Melanoma is a type of cancer arising from the pigment-producing cells in the uppermost layer of the skin, called melanocytes. Melanoma that originates in the skin is called cutaneous melanoma. The cause is thought to be genetic damage in the melanocytes due to ultraviolet radiation, which is present in sunlight and in tanning beds. Children and adolescents are especially vulnerable to the effects of ultraviolet light. If you suspect melanoma or experience any of the following signs and symptoms, contact Compassion Dermatology today to schedule a consultation with our dermatologist in Keller, TX.
The Signs and Symptoms
Typically, the first sign of melanoma is a change in the size, shape, color or feel of an existing mole. Most melanomas have an area that is black or blue-black. Melanoma may also appear as a new, black, abnormal mole. Although rare, melanoma may appear without pigmentation and is more difficult to diagnose. It may also appear as a non-healing ulcer or a new scar-like mass in the skin. Our dermatologist in Keller, TX will be glad to assist you.
The warning signs are often referred to as ABCDE:
- Asymmetry — Two sides that are not the same
- Border — Borders are irregular, scalloped or vague
- Color — Color is variable, including shades of tan, brown, black, blue, red and white
- Diameter — A lesion that is more than 6 millimeters in diameter,
- Evolution — Lesions that change or evolve
It is important to note that some melanomas differ from the ABCDE rule, so it’s important to be aware of changes in the skin.
Other potential warning signs include:
- A sore that will not heal
- A new growth
- The spread of color from the border of a spot to surrounding skin
- Redness or a new swelling beyond the moles border
- Sensation changes, such as itchiness, tenderness or pain
- Change in a mole’s surface such as scaling, oozing, bleeding or the appearance of a bump or nodule
If you note any of these changes, contact a dermatologist in Keller, TX for a consultation and evaluation.
A biopsy will be provided for any suspected melanoma, using a local anesthetic. A pathologist will examine the tissue under a microscope to determine if cancer cells are present. If identified as cancer, the characteristics of the melanoma will determine the proper treatment, and the likelihood of success.Staging Melanoma
Stage 0 melanomas are confined to the upper layers of the skin (epidermis), called the epidermis, and has not spread any deeper. There is no evidence of spread to lymph nodes or to distant sites (metastasis). Typically, surgical removal of the cancer is effective. However, routine monitoring with your doctor or a dermatologist in Keller, TX should be provided for the slight risk of recurrence.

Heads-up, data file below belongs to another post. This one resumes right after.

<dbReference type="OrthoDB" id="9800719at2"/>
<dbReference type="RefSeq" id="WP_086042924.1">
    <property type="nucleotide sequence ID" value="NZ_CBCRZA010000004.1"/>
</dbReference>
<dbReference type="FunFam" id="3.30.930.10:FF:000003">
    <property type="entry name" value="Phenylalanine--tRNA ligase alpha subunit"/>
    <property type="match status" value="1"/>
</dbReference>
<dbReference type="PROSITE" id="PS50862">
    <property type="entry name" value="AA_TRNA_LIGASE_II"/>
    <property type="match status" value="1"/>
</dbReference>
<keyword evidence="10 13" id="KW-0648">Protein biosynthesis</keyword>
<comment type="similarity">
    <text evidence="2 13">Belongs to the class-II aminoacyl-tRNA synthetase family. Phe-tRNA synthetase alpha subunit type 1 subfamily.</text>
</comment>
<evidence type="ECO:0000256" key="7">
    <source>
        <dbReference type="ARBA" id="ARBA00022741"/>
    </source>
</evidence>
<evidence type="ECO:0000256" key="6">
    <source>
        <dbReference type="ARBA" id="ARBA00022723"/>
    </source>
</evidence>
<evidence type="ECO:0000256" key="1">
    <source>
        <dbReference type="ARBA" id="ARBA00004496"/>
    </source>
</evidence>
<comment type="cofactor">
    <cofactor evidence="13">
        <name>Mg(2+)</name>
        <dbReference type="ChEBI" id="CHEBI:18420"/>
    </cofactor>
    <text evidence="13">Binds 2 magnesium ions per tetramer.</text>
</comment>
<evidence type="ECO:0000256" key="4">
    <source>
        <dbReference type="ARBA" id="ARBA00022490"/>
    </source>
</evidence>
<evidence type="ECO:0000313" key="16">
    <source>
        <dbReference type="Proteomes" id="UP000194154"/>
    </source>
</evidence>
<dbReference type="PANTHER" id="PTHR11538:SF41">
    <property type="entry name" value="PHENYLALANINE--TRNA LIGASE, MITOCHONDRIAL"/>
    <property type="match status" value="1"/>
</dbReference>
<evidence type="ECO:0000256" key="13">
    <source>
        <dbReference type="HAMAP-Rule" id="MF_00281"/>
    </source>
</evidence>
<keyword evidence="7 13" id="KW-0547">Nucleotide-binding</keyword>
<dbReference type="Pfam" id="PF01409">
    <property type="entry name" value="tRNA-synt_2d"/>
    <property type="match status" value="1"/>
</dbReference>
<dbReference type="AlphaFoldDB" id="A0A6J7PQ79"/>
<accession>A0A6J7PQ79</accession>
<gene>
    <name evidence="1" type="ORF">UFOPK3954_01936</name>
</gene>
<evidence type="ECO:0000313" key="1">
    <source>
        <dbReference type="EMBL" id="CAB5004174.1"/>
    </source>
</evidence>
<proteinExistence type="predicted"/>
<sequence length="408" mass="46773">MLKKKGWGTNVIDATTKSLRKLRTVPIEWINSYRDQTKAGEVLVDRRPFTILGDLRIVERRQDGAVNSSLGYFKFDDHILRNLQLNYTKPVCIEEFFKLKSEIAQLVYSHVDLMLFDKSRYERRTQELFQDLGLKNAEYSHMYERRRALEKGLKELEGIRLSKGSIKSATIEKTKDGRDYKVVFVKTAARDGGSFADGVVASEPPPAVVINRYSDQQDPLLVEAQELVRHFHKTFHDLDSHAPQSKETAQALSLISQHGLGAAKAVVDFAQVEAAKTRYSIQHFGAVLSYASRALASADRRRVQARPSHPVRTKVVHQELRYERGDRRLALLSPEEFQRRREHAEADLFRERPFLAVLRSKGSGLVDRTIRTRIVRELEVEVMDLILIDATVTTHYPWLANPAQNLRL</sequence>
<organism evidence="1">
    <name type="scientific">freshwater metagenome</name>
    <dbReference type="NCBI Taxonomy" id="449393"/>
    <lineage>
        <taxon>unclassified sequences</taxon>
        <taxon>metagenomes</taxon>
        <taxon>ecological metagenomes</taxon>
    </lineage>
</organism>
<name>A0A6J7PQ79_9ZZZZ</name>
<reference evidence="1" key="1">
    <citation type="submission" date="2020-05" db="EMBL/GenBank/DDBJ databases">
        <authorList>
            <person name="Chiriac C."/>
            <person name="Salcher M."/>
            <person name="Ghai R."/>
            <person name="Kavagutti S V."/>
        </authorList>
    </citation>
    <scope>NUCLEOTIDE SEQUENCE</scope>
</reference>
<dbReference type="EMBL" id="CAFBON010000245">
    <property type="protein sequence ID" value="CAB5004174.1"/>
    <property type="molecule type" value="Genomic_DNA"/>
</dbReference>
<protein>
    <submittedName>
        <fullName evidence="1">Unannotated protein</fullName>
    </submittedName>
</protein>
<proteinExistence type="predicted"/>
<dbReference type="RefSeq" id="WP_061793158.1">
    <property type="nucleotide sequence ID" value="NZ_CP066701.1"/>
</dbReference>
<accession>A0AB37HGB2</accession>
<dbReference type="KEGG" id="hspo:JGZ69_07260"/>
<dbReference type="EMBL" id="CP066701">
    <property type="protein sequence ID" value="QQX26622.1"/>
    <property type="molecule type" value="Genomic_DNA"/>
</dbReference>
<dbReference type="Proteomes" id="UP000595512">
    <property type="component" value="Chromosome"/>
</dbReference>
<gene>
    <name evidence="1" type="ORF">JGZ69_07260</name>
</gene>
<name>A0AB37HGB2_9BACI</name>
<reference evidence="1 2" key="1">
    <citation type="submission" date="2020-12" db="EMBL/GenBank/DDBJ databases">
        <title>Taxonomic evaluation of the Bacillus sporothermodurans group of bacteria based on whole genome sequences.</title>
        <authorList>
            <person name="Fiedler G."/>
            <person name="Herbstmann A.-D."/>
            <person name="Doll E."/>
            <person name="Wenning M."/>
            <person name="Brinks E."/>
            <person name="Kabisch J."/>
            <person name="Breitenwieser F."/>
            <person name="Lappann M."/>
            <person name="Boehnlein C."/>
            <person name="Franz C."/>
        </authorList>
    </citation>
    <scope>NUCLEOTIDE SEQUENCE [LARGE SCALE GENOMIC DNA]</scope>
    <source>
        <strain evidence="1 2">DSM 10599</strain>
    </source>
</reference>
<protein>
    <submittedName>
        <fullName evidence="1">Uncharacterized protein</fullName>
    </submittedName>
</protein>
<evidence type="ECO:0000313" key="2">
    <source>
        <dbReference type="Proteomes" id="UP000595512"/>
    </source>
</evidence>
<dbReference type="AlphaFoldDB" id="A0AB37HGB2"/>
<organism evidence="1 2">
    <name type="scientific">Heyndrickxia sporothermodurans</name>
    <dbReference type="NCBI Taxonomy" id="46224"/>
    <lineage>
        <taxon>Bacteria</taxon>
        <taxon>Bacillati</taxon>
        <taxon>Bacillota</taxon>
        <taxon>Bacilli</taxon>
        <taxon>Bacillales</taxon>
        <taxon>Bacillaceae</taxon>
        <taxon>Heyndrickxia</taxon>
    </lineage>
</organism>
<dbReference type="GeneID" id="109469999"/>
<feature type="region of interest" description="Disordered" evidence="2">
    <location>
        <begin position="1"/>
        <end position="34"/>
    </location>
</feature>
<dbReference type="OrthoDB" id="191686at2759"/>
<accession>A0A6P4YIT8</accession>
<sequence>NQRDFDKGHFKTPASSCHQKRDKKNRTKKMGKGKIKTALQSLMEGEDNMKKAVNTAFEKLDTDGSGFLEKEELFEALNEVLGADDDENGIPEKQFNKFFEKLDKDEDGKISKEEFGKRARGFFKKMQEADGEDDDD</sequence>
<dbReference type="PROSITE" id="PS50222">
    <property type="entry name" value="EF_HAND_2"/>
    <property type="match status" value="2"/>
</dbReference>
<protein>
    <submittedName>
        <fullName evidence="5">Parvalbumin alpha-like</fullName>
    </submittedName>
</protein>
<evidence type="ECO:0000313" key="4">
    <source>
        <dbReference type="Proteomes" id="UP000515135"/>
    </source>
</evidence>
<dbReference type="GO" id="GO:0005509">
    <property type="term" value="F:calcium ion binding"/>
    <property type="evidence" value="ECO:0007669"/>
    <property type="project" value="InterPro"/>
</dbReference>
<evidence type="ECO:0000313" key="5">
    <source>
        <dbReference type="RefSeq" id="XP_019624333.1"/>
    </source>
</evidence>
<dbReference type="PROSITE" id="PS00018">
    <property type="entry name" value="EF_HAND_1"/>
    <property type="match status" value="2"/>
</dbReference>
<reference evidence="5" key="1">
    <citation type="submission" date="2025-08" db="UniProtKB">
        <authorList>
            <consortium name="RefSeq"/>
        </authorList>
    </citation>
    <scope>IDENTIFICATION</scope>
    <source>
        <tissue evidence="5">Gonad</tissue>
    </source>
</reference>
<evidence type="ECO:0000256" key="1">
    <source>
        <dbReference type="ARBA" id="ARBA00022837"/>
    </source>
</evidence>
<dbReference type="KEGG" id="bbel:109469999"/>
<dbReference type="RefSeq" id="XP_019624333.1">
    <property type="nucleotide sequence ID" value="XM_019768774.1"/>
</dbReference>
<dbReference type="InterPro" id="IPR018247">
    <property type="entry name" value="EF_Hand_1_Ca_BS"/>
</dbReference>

Stage I melanomas have invaded through the epidermis, and is up to 2 mm thick. Ulceration may or may not be present. In stage I melanoma, there is no evidence the cancer has spread to the lymph glands or metastasized to distant sites.
Stage II melanomas have invaded deeper into the skin. As it becomes deeper, there is a greater risk of its spread to other sites in the body. Sentinel lymph node biopsies may be performed to determine if the cancer has invaded the lymph nodes. Contact Compassion Dermatology today to schedule an appointment with our dermatologist in Keller, TX.
Stage III melanomas have spread to the local lymph nodes. The risk of recurrence is high, as well as the risk of invading organs. After surgery, treatment is provided in the attempt to reduce the risk of recurrence. There is no evidence of distant metastasis.
In stage IV, the cancer has spread from the lymph nodes to distant areas of the body (metastasized). Patients are typically treated with systemic therapy. Each patient’s case is assessed individually to identify the best treatment options. Common sites include the lungs, abdominal organs, bone, brain and soft tissues. It’s best not to wait when suspicious moles or non-healing wounds occur. Contact Compassion Dermatology to schedule an appointment with a dermatologist in Keller, TX.
Melanomas are likely to have specific DNA mutations, depending on the location of origin. Identifying the mutations is important as it may be related to a higher response rate in specific treatments. Surgery is the standard first treatment. The surgery removes the melanoma and some of the surrounding tissue. The may reduce the chance of any remaining cancer. The width and depth of the excision depend on the thickness of the melanoma and the depth of invasion. A dermatologist in Keller, TX can provide you with the professional consultation you need.
Very thin melanomas may not require additional surgery, whereas the thicker melanomas may require additional surgery and other treatments, such as chemotherapy, radiation, biological therapy or other forms of treatment. Your doctor or dermatologist in Keller, TX can provide the diagnosis you need.
Chemotherapy is generally a systemic treatment that kills cancer cells. It may be given orally or into a blood vessel. Depending on the type of medication provided, and your health, chemotherapy may be administered in a doctor’s office, a clinic, hospital or in your home.
Biological therapy, also called immunotherapy, is a type of treatment that uses the body’s immune system, to fight cancer or to reduce side effects caused by some forms of cancer treatments. Biological therapy involves the use of biological response modifiers (BRMs). Produced in small amounts naturally within the body, BRMs respond to infection and disease. BRMs are produced in modern laboratories in large amounts for use in the treatment of cancer, and in some cases may prevent melanoma from recurring.